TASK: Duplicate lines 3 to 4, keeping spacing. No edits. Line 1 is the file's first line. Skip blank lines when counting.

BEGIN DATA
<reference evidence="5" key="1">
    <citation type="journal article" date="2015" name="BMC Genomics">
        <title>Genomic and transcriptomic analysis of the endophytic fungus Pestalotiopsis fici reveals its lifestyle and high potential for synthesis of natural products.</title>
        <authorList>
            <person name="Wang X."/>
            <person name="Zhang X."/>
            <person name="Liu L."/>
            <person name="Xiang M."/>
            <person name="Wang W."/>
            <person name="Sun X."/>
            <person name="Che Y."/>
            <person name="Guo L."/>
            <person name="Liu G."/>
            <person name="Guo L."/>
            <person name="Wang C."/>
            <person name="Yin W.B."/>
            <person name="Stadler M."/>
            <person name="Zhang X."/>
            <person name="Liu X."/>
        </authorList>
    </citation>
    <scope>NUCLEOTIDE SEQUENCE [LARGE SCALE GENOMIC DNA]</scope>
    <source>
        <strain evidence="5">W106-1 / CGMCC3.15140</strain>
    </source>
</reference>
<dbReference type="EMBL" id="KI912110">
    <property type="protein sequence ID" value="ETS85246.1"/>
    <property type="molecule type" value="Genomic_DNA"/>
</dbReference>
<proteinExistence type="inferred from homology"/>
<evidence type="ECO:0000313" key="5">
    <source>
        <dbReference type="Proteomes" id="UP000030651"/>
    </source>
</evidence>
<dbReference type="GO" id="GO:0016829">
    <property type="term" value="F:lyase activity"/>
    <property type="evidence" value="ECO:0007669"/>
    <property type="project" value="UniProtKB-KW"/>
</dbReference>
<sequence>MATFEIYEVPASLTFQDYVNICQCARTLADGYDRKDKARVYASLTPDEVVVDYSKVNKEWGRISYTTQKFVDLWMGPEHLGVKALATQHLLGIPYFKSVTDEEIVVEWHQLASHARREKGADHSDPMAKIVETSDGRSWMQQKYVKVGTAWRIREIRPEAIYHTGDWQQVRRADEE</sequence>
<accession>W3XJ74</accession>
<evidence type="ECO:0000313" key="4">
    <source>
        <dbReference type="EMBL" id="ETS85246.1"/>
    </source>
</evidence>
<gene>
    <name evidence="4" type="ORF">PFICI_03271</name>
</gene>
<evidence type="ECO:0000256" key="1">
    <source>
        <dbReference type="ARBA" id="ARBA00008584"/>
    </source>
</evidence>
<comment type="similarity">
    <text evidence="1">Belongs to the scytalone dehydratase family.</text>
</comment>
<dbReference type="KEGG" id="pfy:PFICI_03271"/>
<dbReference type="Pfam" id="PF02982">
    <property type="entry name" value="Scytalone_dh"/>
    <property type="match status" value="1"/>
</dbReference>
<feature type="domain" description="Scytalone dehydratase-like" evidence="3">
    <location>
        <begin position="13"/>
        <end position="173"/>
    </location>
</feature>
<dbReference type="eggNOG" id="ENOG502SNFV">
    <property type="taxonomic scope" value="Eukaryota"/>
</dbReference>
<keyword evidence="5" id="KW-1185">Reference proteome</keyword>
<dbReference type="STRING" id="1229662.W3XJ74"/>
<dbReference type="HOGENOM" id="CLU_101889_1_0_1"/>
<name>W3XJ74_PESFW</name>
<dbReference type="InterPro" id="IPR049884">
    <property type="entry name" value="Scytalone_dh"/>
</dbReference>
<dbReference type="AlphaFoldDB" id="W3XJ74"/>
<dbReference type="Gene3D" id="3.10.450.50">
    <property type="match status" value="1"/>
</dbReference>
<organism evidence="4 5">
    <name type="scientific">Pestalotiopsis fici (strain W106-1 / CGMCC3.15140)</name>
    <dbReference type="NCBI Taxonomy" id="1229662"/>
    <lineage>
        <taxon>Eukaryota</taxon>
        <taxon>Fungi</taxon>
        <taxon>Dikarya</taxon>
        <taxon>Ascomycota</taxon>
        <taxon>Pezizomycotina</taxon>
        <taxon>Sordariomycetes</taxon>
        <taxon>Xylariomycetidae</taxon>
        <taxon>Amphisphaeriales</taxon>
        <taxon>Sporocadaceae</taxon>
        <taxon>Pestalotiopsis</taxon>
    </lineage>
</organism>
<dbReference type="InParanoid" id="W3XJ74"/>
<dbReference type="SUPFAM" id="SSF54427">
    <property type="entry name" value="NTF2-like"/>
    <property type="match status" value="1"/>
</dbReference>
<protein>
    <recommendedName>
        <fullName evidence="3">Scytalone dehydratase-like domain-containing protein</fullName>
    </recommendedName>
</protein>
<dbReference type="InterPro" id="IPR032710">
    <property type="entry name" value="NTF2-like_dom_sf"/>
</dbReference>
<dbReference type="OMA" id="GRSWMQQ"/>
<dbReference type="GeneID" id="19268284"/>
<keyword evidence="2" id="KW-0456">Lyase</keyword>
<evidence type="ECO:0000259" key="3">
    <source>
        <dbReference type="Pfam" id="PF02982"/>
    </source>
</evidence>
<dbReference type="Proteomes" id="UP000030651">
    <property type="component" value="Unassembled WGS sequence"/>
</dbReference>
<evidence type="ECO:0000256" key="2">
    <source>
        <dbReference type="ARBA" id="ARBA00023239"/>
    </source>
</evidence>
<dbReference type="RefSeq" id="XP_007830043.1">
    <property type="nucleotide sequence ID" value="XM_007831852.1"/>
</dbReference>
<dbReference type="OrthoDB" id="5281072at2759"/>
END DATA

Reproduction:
        <title>Genomic and transcriptomic analysis of the endophytic fungus Pestalotiopsis fici reveals its lifestyle and high potential for synthesis of natural products.</title>
        <authorList>